"Oh, it matters, Joel," Ben said. "Wherever I go or whomever I'm with, it makes a difference. That's why I freaked out that night in the teacher's lounge. I was afraid I sounded like I was hitting on you."

Intellectually, I could understand why Ben had said what he did in the teacher's lounge. Still, his words had hurt me. Ben must have seen me react. I have a hard time hiding my emotions.

"Joel, what did I say?" Ben asked. "Why the look?"

"Ben," I said. "It's crowded in here. I'm afraid people can overhear us. Can we go somewhere else to talk?"

"Sure," he said. "But, where do you want to go?"

"We could go back to my place," I said. "My parents are gone for the day. Maybe, when we're done looking for set pieces, we could talk there."

At first, Ben seemed surprised at what I had suggested. Then, he looked amused.

"Interesting," he said. "I tell you I'm gay, and you invite back to your house when you're parents are gone. Should I be nervous?"

"Stop it!" I said. "You know I didn't mean anything like that. Besides, I'm not the one who made me flirt with another guy. That was you."

"Yes," Ben said. "Yes, it was. And you're the one who sent a perfectly healthy Kevin home so that I would have to do the scene with you. Awesome job, by the way."

I knew our conversation was heading into dangerous territory. But, I was beginning to think that Ben was challenging me. And, when I feel challenged by someone, I tend to fight back.

"Ben," I said. "I know how you like to twist things. Don't assume I think up plots like you do."

"Joel," he said. "You don't know me at all."

"Oh, I know you better than you think," I said. "I've figured out your benevolent Drill Sergeant routine. I know you're from New Jersey, and you hate your given name. You want to make a career in theater. I know you named your car Percy, and that you're gay. And, I also know you tried to make me flirt with Kevin just to see how far I'd go with another guy."

"You think I was testing you?" Ben said. Then he paused, and I could tell he was considering his next move - as if we were playing a game of Chess.

Surprisingly, Ben called a temporary truce. "I think you're right, Joel," he said. "People might be listening to our fascinating conversation. How about we just finish breakfast and go shopping? Then, if we still feel like talking, we'll decide where to go."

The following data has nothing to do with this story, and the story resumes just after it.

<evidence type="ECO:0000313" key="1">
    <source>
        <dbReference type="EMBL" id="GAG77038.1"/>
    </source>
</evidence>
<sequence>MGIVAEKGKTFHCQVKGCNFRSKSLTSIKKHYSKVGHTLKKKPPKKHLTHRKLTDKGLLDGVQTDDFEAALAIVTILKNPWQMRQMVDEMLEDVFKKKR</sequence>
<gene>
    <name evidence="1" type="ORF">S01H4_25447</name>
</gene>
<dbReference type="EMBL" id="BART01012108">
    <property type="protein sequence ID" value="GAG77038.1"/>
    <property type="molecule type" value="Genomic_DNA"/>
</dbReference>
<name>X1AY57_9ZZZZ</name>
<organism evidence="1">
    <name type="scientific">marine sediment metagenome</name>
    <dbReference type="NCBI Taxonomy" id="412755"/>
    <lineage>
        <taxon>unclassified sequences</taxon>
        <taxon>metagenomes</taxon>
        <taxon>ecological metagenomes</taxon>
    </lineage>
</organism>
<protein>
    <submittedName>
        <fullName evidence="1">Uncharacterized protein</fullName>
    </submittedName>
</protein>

I lifted up my juice glass and nodded to him, indicating that I accepted his truce. He raised his coffee mug to me. I could feel the tension between us fading away.

After breakfast, Ben and I had lots of fun exploring antique shops. Ben had a good sense of how various old household items could be used on stage. He asked for my opinion on everything, and he seemed genuinely intersted in my thoughts. I complimented him on his artistic imagination. For once, we were in sync with each other.

After several hours of shopping, I was getting tired. But, Ben wanted to go to one last place that specialized in older furniture. The antiques mall was off I75, north of 14 Mile Road. As it turned out, the long drive well worth it.

Ben found a dining room sideboard that had a definite 1930's appearance. It was solid mahogany, and it looked very heavy. "This would be perfect for the Brown's dining room scene," Ben said. "And, if we turn it around, we could use it as the altar in the church."

The only problem was the price. It was much too expensive to work into the school's budget for the play. Ben decided to make a low-ball offer.

"Ben," I said. "You hate business, and I love the challenge of persuasion. Let me see if I can help out here."

Ultimately, I talked the store owner into loaning us the sideboard in exchange for recognition in the play program. I also asked if he could deliver it to the school and pick it up after the show. I told him we were sure we could take good care of it once it was on the stage. But, I was nervous about transporting it on a truck. When the owner gave in and started writing down the dates of our production, Ben was ecstatic. I had gotten him the set piece he wanted - free of charge and without the headache of transportation. We high-fived as soon as we were outside of the store.

"Let's celebrate," I said. "We've got peach ice cream at home. It's my Mom's one indulgence in sweet treats. Do you want some?"

"Sounds great," Ben said. "Let's go."